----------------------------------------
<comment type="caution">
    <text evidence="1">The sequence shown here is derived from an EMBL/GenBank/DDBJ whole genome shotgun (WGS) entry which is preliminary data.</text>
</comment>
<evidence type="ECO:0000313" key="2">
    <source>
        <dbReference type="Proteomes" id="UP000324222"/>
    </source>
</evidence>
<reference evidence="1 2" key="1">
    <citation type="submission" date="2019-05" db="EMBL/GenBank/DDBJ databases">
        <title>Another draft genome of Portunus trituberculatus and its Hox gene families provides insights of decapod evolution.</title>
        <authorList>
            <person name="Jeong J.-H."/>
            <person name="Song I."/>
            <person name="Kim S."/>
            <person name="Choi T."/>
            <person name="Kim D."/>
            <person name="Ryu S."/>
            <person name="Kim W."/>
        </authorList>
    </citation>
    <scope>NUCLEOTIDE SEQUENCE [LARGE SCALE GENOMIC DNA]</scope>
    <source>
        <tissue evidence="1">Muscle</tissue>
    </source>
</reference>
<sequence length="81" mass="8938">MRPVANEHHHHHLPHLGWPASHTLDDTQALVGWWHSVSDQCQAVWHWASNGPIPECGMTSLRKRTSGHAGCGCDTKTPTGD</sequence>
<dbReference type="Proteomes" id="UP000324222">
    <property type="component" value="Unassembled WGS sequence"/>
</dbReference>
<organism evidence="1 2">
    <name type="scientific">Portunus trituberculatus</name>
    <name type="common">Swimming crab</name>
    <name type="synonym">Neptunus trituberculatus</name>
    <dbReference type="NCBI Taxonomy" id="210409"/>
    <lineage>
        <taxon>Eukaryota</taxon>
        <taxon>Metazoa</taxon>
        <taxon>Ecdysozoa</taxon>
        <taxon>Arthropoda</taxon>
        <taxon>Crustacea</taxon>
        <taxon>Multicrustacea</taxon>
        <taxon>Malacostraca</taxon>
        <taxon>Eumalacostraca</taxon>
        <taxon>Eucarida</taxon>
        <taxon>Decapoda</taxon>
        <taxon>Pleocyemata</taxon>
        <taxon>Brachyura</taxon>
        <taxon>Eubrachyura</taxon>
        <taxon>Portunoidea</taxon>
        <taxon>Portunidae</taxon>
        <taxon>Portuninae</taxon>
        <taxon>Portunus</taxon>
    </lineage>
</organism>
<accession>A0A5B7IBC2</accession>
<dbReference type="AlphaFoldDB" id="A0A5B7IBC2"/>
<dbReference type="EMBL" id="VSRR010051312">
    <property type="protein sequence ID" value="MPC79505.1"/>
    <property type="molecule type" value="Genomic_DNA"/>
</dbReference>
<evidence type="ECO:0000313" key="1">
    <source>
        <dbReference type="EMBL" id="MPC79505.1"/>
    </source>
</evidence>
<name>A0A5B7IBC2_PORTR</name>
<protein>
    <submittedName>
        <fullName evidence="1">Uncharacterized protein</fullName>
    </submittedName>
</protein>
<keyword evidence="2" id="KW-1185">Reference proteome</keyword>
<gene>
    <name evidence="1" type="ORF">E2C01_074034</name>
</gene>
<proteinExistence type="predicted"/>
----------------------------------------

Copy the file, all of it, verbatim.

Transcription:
<comment type="caution">
    <text evidence="1">The sequence shown here is derived from an EMBL/GenBank/DDBJ whole genome shotgun (WGS) entry which is preliminary data.</text>
</comment>
<evidence type="ECO:0000313" key="2">
    <source>
        <dbReference type="Proteomes" id="UP000324222"/>
    </source>
</evidence>
<reference evidence="1 2" key="1">
    <citation type="submission" date="2019-05" db="EMBL/GenBank/DDBJ databases">
        <title>Another draft genome of Portunus trituberculatus and its Hox gene families provides insights of decapod evolution.</title>
        <authorList>
            <person name="Jeong J.-H."/>
            <person name="Song I."/>
            <person name="Kim S."/>
            <person name="Choi T."/>
            <person name="Kim D."/>
            <person name="Ryu S."/>
            <person name="Kim W."/>
        </authorList>
    </citation>
    <scope>NUCLEOTIDE SEQUENCE [LARGE SCALE GENOMIC DNA]</scope>
    <source>
        <tissue evidence="1">Muscle</tissue>
    </source>
</reference>
<sequence length="81" mass="8938">MRPVANEHHHHHLPHLGWPASHTLDDTQALVGWWHSVSDQCQAVWHWASNGPIPECGMTSLRKRTSGHAGCGCDTKTPTGD</sequence>
<dbReference type="Proteomes" id="UP000324222">
    <property type="component" value="Unassembled WGS sequence"/>
</dbReference>
<organism evidence="1 2">
    <name type="scientific">Portunus trituberculatus</name>
    <name type="common">Swimming crab</name>
    <name type="synonym">Neptunus trituberculatus</name>
    <dbReference type="NCBI Taxonomy" id="210409"/>
    <lineage>
        <taxon>Eukaryota</taxon>
        <taxon>Metazoa</taxon>
        <taxon>Ecdysozoa</taxon>
        <taxon>Arthropoda</taxon>
        <taxon>Crustacea</taxon>
        <taxon>Multicrustacea</taxon>
        <taxon>Malacostraca</taxon>
        <taxon>Eumalacostraca</taxon>
        <taxon>Eucarida</taxon>
        <taxon>Decapoda</taxon>
        <taxon>Pleocyemata</taxon>
        <taxon>Brachyura</taxon>
        <taxon>Eubrachyura</taxon>
        <taxon>Portunoidea</taxon>
        <taxon>Portunidae</taxon>
        <taxon>Portuninae</taxon>
        <taxon>Portunus</taxon>
    </lineage>
</organism>
<accession>A0A5B7IBC2</accession>
<dbReference type="AlphaFoldDB" id="A0A5B7IBC2"/>
<dbReference type="EMBL" id="VSRR010051312">
    <property type="protein sequence ID" value="MPC79505.1"/>
    <property type="molecule type" value="Genomic_DNA"/>
</dbReference>
<evidence type="ECO:0000313" key="1">
    <source>
        <dbReference type="EMBL" id="MPC79505.1"/>
    </source>
</evidence>
<name>A0A5B7IBC2_PORTR</name>
<protein>
    <submittedName>
        <fullName evidence="1">Uncharacterized protein</fullName>
    </submittedName>
</protein>
<keyword evidence="2" id="KW-1185">Reference proteome</keyword>
<gene>
    <name evidence="1" type="ORF">E2C01_074034</name>
</gene>
<proteinExistence type="predicted"/>